3) Give more column inches to theater reviewing. There is simply no way that Terry Teachout or the reviewers for Time Out NY could possibly write a complicated analysis of a theater piece with the amount of space they have to do their jobs. I believe this is one of the reasons why Teachout started About Last Night, because there were a lot of more criticism-type thoughts in his head that he couldn’t put in his column. But perhaps I’m putting words in his mouth.

4) There is no such thing as a Platonic standard of what is good. There is your opinion about it. You are not God, and you are not St. Peter judging what art gets through the pearly gates. You are one well-educated person who is writing about how you feel or think about something you’ve seen. And there are plenty of other well-educated people doing the same thing who disagree with you.

5) Stop writing feature articles about Hollywood stage novices who are doing plays. It simply reinforces a vicious cycle and leads to star fucking. They didn’t pay their dues, and they’ve done nothing to earn their column inches. For every gigantic profile on whatever film actor is condescending to appear in front of us, you could be writing three columns on people who actually stuck it out in New York. Considering that the Sunday Times allots (essentially) one page for theater profile pieces, they could use that space to help cultivate theater starts instead of encouraging stunt casting.

6) Theater artists need to suck it up and deal. I don’t think that theater artists want reviewers who are also critics, because I don’t think theater artists want to have to take anything the press says seriously. I am referencing here specifically the removal of Margo Jefferson from the New York Times theater reviewing beat. Jefferson was a passionate and intelligent advocate for theater, who had very specific opinions about how theater was being made and was not afraid to express them. Her review of Suitcase (directed by a friend of mine at a theater I’ve worked with often, just so we all know what’s going on here) in which she lamented the lack of plays about serious subjects got her into trouble, but I applaud her for it. Regardless of whether I agree with her or not, she was laying her cards down on the table, and saying what she believed needed to be happening with the art form. And the review that got her canned, in which she said that she found the director Daniel Sullivan’s staging to be inorganic and filled with predictable use of props was so offensive to theater artists precisely because it was perceptive and specific (again, not saying I necessarily agree here). But we didn’t really want that, we instead complained about her “professorial” manner. Because being a theater artist takes a thick skin, and part of developing that skin is ignoring criticism as founded on a sea of bullshit. You can’t do that if the writer is actually a thinking, serious critic. I think we needed her.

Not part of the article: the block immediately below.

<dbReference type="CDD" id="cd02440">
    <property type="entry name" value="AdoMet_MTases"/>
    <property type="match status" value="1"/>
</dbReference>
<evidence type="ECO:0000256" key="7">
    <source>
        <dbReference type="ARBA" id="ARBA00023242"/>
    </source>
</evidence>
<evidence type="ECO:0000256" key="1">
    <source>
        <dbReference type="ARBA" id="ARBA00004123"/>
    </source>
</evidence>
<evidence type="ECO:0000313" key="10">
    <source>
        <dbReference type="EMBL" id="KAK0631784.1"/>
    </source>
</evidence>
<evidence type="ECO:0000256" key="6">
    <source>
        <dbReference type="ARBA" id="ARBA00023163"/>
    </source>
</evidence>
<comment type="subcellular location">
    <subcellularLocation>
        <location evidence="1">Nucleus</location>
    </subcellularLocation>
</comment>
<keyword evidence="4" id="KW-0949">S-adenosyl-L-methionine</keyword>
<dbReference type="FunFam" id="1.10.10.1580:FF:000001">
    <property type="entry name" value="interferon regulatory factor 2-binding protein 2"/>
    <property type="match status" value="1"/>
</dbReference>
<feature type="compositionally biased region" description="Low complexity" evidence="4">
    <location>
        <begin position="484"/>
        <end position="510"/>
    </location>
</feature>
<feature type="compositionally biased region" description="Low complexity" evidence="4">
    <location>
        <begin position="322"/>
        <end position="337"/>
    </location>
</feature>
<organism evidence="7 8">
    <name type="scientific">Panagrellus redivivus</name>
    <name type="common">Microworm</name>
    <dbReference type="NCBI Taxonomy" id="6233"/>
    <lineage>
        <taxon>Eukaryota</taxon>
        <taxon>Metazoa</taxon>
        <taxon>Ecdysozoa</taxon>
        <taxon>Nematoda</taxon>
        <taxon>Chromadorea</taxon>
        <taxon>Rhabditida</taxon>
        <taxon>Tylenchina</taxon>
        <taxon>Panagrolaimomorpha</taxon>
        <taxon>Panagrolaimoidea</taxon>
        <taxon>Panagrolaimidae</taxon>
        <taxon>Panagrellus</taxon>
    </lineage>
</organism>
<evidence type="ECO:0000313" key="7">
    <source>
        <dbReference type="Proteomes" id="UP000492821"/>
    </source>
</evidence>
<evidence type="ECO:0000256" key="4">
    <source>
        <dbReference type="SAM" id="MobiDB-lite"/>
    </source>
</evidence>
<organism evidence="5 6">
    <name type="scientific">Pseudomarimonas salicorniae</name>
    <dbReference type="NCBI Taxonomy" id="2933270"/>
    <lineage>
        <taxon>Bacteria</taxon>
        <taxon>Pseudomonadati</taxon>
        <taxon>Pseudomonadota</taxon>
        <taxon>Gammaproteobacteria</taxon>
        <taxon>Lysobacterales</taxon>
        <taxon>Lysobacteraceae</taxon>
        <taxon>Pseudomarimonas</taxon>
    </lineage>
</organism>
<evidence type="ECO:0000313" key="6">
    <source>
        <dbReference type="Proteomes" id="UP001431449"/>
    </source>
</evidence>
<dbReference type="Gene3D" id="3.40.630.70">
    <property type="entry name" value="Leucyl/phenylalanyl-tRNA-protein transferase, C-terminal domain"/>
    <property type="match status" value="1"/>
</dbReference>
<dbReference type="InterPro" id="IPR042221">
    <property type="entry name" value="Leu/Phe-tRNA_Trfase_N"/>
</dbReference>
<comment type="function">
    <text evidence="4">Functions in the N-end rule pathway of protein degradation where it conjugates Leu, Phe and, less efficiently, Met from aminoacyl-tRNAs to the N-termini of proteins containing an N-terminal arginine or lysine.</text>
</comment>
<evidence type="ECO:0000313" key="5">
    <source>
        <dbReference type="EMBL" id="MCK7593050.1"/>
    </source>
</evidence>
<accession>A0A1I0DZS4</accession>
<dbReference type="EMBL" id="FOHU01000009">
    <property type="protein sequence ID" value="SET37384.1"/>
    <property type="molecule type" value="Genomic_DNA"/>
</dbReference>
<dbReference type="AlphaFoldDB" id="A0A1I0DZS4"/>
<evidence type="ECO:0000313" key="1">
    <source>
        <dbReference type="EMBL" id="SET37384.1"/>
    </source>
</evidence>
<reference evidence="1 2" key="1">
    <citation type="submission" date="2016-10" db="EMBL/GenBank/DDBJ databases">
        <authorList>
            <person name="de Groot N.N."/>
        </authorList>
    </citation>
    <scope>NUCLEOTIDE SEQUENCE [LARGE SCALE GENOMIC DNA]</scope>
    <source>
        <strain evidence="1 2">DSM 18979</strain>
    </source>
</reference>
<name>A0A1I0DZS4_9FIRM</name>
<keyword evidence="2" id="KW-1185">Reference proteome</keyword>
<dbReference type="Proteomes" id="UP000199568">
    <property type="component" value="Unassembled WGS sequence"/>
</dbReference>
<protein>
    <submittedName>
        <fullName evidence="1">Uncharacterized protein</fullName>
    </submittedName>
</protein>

7) Why can’t theater artists review plays? Authors can do it. John Updike reviews books for the New Yorker, why couldn’t Edward Albee review plays for Harper’s? I’m not sure the answer to this question, but I know that no one really wants to do it. And that’s a pity, because we have a rich tradition of theater artists giving theater criticism as well (Shaw, for example). On top of that, we have both an empathic understanding of the difficulty and value of theater and a heightened sense of deconstruction about it.

For an example of one writer’s attempts to grapple with all of this, I would point you to this review of King Lear by Spear Bearer Down Left. Now, SPDL can write this anonymously, which helps. But here we get to read a theater artist grappling with trying to write a specific, critical review of a work he didn’t particularly like while still treating that work with respect. It’s hard work, and the length of the writing bears this out. But if more of our theater writers could strive to have such respect, and take such time to really focus on the work and the art, we’d all be better off for it.

Update: Wow, my hit count has gone through the roof. Thanks to those of you who are linking to this post (esp. Terry and George!). This site, if you haven't been here before, is Parabasis. The name comes from the moment in Greek Comedy when the lead chorus members addresses the audience, explaining the political point of the play and pelting said audience with sweets in order to curry favor with the judges. Pretentious, I know, but also appropriate. I'm Isaac Butler, a theater director living in NYC, and this site is dedicated to issues in arts and politics. Over the weekend, I have three guest columnists, Abe Goldfarb who writes movie reviews, Rob Grace who chronicles his experience of being a playwright and actor who has recently transplanted to LA, and Buckminster, a pseudonomous theater director friend of mine who makes his living dealing in an underground poker club. I hope you'll find much here that'll entertain you and bring you back. Enjoy!

Geralyn Horton, playwright
Newton, MA